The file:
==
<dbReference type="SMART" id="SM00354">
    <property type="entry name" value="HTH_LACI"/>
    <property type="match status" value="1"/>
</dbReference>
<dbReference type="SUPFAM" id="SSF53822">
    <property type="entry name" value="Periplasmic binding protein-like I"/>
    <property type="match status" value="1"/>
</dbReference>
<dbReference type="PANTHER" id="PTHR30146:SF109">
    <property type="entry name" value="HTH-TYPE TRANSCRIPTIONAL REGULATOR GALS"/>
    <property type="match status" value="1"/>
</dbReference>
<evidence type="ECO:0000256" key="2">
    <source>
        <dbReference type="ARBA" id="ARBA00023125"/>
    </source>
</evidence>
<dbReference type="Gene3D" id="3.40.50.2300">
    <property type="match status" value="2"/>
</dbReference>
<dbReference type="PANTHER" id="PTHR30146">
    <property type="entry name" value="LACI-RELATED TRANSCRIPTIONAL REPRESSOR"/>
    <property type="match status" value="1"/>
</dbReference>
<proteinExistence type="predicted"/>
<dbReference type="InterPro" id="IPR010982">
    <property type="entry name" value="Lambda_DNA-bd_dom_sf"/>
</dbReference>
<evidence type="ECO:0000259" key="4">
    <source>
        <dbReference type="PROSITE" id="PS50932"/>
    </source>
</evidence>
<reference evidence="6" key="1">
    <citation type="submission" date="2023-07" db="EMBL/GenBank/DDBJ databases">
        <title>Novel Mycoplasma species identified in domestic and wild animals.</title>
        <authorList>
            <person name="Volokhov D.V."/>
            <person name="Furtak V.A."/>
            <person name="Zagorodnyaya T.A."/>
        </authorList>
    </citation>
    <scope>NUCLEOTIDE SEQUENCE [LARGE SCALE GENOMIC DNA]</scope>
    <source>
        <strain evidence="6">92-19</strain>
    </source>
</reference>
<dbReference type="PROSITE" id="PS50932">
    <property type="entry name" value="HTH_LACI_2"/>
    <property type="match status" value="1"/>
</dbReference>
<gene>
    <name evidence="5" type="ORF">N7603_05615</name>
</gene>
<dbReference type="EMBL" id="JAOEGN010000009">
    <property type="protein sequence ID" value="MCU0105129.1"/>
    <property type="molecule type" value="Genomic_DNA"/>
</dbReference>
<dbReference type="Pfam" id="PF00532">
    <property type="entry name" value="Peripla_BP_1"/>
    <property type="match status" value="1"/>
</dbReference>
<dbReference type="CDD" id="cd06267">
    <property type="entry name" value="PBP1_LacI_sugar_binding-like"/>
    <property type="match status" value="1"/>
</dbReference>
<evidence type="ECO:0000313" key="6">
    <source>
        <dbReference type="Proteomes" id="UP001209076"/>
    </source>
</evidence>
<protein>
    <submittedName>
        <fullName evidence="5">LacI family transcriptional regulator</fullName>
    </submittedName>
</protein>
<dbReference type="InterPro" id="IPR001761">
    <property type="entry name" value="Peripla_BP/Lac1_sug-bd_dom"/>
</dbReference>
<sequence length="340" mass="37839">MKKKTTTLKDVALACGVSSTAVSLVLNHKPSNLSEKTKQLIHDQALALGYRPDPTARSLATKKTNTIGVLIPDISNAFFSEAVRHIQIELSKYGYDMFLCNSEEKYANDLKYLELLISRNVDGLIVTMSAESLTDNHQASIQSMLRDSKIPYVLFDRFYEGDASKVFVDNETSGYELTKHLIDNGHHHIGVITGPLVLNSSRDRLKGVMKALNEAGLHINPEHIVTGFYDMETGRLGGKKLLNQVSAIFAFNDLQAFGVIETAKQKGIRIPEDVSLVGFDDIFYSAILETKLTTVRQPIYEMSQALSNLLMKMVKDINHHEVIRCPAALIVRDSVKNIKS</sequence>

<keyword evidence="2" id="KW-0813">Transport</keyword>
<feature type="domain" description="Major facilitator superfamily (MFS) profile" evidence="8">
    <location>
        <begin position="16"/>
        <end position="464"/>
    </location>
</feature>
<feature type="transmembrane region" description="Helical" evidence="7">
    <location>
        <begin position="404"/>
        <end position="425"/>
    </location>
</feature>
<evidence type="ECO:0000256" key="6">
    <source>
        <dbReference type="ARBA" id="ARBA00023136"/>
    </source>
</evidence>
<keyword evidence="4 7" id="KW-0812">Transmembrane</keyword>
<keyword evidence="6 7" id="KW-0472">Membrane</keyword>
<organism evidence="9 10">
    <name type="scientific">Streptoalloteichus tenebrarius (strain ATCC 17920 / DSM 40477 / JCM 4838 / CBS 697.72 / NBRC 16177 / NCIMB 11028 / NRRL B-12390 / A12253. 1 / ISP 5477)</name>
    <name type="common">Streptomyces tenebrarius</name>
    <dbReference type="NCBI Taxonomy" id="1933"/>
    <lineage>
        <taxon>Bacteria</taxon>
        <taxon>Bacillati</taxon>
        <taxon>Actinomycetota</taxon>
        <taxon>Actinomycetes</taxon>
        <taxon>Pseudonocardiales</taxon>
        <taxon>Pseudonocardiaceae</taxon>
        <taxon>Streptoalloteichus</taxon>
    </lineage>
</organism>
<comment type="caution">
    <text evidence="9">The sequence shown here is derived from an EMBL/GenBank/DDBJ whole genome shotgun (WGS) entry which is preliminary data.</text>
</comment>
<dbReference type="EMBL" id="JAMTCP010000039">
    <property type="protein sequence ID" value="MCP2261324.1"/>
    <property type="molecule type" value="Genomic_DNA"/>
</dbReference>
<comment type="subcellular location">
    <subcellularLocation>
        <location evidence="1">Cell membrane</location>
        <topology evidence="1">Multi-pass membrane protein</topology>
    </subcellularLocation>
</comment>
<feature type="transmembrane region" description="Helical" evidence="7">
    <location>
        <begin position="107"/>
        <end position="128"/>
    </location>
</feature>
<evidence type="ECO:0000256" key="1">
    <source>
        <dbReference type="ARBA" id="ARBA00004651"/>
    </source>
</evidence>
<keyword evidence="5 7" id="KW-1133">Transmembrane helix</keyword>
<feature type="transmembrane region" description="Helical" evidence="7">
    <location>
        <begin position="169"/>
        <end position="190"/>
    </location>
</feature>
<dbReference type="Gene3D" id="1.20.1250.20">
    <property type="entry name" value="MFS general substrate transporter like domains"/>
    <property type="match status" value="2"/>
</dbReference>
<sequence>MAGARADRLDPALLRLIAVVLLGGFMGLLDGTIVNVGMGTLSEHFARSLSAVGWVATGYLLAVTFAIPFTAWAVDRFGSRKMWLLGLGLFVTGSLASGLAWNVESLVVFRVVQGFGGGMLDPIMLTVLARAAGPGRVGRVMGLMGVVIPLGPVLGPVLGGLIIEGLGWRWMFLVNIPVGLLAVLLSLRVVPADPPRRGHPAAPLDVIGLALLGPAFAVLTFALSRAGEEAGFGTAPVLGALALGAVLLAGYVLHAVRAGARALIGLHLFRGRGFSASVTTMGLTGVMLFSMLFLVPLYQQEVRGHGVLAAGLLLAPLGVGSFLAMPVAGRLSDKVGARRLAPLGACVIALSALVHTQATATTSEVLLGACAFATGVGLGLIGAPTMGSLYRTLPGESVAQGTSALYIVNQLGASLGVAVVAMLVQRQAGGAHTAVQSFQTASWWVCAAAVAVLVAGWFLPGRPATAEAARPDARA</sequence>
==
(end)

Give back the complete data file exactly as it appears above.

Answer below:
<dbReference type="SMART" id="SM00354">
    <property type="entry name" value="HTH_LACI"/>
    <property type="match status" value="1"/>
</dbReference>
<dbReference type="SUPFAM" id="SSF53822">
    <property type="entry name" value="Periplasmic binding protein-like I"/>
    <property type="match status" value="1"/>
</dbReference>
<dbReference type="PANTHER" id="PTHR30146:SF109">
    <property type="entry name" value="HTH-TYPE TRANSCRIPTIONAL REGULATOR GALS"/>
    <property type="match status" value="1"/>
</dbReference>
<evidence type="ECO:0000256" key="2">
    <source>
        <dbReference type="ARBA" id="ARBA00023125"/>
    </source>
</evidence>
<dbReference type="Gene3D" id="3.40.50.2300">
    <property type="match status" value="2"/>
</dbReference>
<dbReference type="PANTHER" id="PTHR30146">
    <property type="entry name" value="LACI-RELATED TRANSCRIPTIONAL REPRESSOR"/>
    <property type="match status" value="1"/>
</dbReference>
<proteinExistence type="predicted"/>
<dbReference type="InterPro" id="IPR010982">
    <property type="entry name" value="Lambda_DNA-bd_dom_sf"/>
</dbReference>
<evidence type="ECO:0000259" key="4">
    <source>
        <dbReference type="PROSITE" id="PS50932"/>
    </source>
</evidence>
<reference evidence="6" key="1">
    <citation type="submission" date="2023-07" db="EMBL/GenBank/DDBJ databases">
        <title>Novel Mycoplasma species identified in domestic and wild animals.</title>
        <authorList>
            <person name="Volokhov D.V."/>
            <person name="Furtak V.A."/>
            <person name="Zagorodnyaya T.A."/>
        </authorList>
    </citation>
    <scope>NUCLEOTIDE SEQUENCE [LARGE SCALE GENOMIC DNA]</scope>
    <source>
        <strain evidence="6">92-19</strain>
    </source>
</reference>
<dbReference type="PROSITE" id="PS50932">
    <property type="entry name" value="HTH_LACI_2"/>
    <property type="match status" value="1"/>
</dbReference>
<gene>
    <name evidence="5" type="ORF">N7603_05615</name>
</gene>
<dbReference type="EMBL" id="JAOEGN010000009">
    <property type="protein sequence ID" value="MCU0105129.1"/>
    <property type="molecule type" value="Genomic_DNA"/>
</dbReference>
<dbReference type="Pfam" id="PF00532">
    <property type="entry name" value="Peripla_BP_1"/>
    <property type="match status" value="1"/>
</dbReference>
<dbReference type="CDD" id="cd06267">
    <property type="entry name" value="PBP1_LacI_sugar_binding-like"/>
    <property type="match status" value="1"/>
</dbReference>
<evidence type="ECO:0000313" key="6">
    <source>
        <dbReference type="Proteomes" id="UP001209076"/>
    </source>
</evidence>
<protein>
    <submittedName>
        <fullName evidence="5">LacI family transcriptional regulator</fullName>
    </submittedName>
</protein>
<dbReference type="InterPro" id="IPR001761">
    <property type="entry name" value="Peripla_BP/Lac1_sug-bd_dom"/>
</dbReference>
<sequence length="340" mass="37839">MKKKTTTLKDVALACGVSSTAVSLVLNHKPSNLSEKTKQLIHDQALALGYRPDPTARSLATKKTNTIGVLIPDISNAFFSEAVRHIQIELSKYGYDMFLCNSEEKYANDLKYLELLISRNVDGLIVTMSAESLTDNHQASIQSMLRDSKIPYVLFDRFYEGDASKVFVDNETSGYELTKHLIDNGHHHIGVITGPLVLNSSRDRLKGVMKALNEAGLHINPEHIVTGFYDMETGRLGGKKLLNQVSAIFAFNDLQAFGVIETAKQKGIRIPEDVSLVGFDDIFYSAILETKLTTVRQPIYEMSQALSNLLMKMVKDINHHEVIRCPAALIVRDSVKNIKS</sequence>

<keyword evidence="2" id="KW-0813">Transport</keyword>
<feature type="domain" description="Major facilitator superfamily (MFS) profile" evidence="8">
    <location>
        <begin position="16"/>
        <end position="464"/>
    </location>
</feature>
<feature type="transmembrane region" description="Helical" evidence="7">
    <location>
        <begin position="404"/>
        <end position="425"/>
    </location>
</feature>
<evidence type="ECO:0000256" key="6">
    <source>
        <dbReference type="ARBA" id="ARBA00023136"/>
    </source>
</evidence>
<keyword evidence="4 7" id="KW-0812">Transmembrane</keyword>
<keyword evidence="6 7" id="KW-0472">Membrane</keyword>
<organism evidence="9 10">
    <name type="scientific">Streptoalloteichus tenebrarius (strain ATCC 17920 / DSM 40477 / JCM 4838 / CBS 697.72 / NBRC 16177 / NCIMB 11028 / NRRL B-12390 / A12253. 1 / ISP 5477)</name>
    <name type="common">Streptomyces tenebrarius</name>
    <dbReference type="NCBI Taxonomy" id="1933"/>
    <lineage>
        <taxon>Bacteria</taxon>
        <taxon>Bacillati</taxon>
        <taxon>Actinomycetota</taxon>
        <taxon>Actinomycetes</taxon>
        <taxon>Pseudonocardiales</taxon>
        <taxon>Pseudonocardiaceae</taxon>
        <taxon>Streptoalloteichus</taxon>
    </lineage>
</organism>
<comment type="caution">
    <text evidence="9">The sequence shown here is derived from an EMBL/GenBank/DDBJ whole genome shotgun (WGS) entry which is preliminary data.</text>
</comment>
<dbReference type="EMBL" id="JAMTCP010000039">
    <property type="protein sequence ID" value="MCP2261324.1"/>
    <property type="molecule type" value="Genomic_DNA"/>
</dbReference>
<comment type="subcellular location">
    <subcellularLocation>
        <location evidence="1">Cell membrane</location>
        <topology evidence="1">Multi-pass membrane protein</topology>
    </subcellularLocation>
</comment>
<feature type="transmembrane region" description="Helical" evidence="7">
    <location>
        <begin position="107"/>
        <end position="128"/>
    </location>
</feature>
<evidence type="ECO:0000256" key="1">
    <source>
        <dbReference type="ARBA" id="ARBA00004651"/>
    </source>
</evidence>
<keyword evidence="5 7" id="KW-1133">Transmembrane helix</keyword>
<feature type="transmembrane region" description="Helical" evidence="7">
    <location>
        <begin position="169"/>
        <end position="190"/>
    </location>
</feature>
<dbReference type="Gene3D" id="1.20.1250.20">
    <property type="entry name" value="MFS general substrate transporter like domains"/>
    <property type="match status" value="2"/>
</dbReference>
<sequence>MAGARADRLDPALLRLIAVVLLGGFMGLLDGTIVNVGMGTLSEHFARSLSAVGWVATGYLLAVTFAIPFTAWAVDRFGSRKMWLLGLGLFVTGSLASGLAWNVESLVVFRVVQGFGGGMLDPIMLTVLARAAGPGRVGRVMGLMGVVIPLGPVLGPVLGGLIIEGLGWRWMFLVNIPVGLLAVLLSLRVVPADPPRRGHPAAPLDVIGLALLGPAFAVLTFALSRAGEEAGFGTAPVLGALALGAVLLAGYVLHAVRAGARALIGLHLFRGRGFSASVTTMGLTGVMLFSMLFLVPLYQQEVRGHGVLAAGLLLAPLGVGSFLAMPVAGRLSDKVGARRLAPLGACVIALSALVHTQATATTSEVLLGACAFATGVGLGLIGAPTMGSLYRTLPGESVAQGTSALYIVNQLGASLGVAVVAMLVQRQAGGAHTAVQSFQTASWWVCAAAVAVLVAGWFLPGRPATAEAARPDARA</sequence>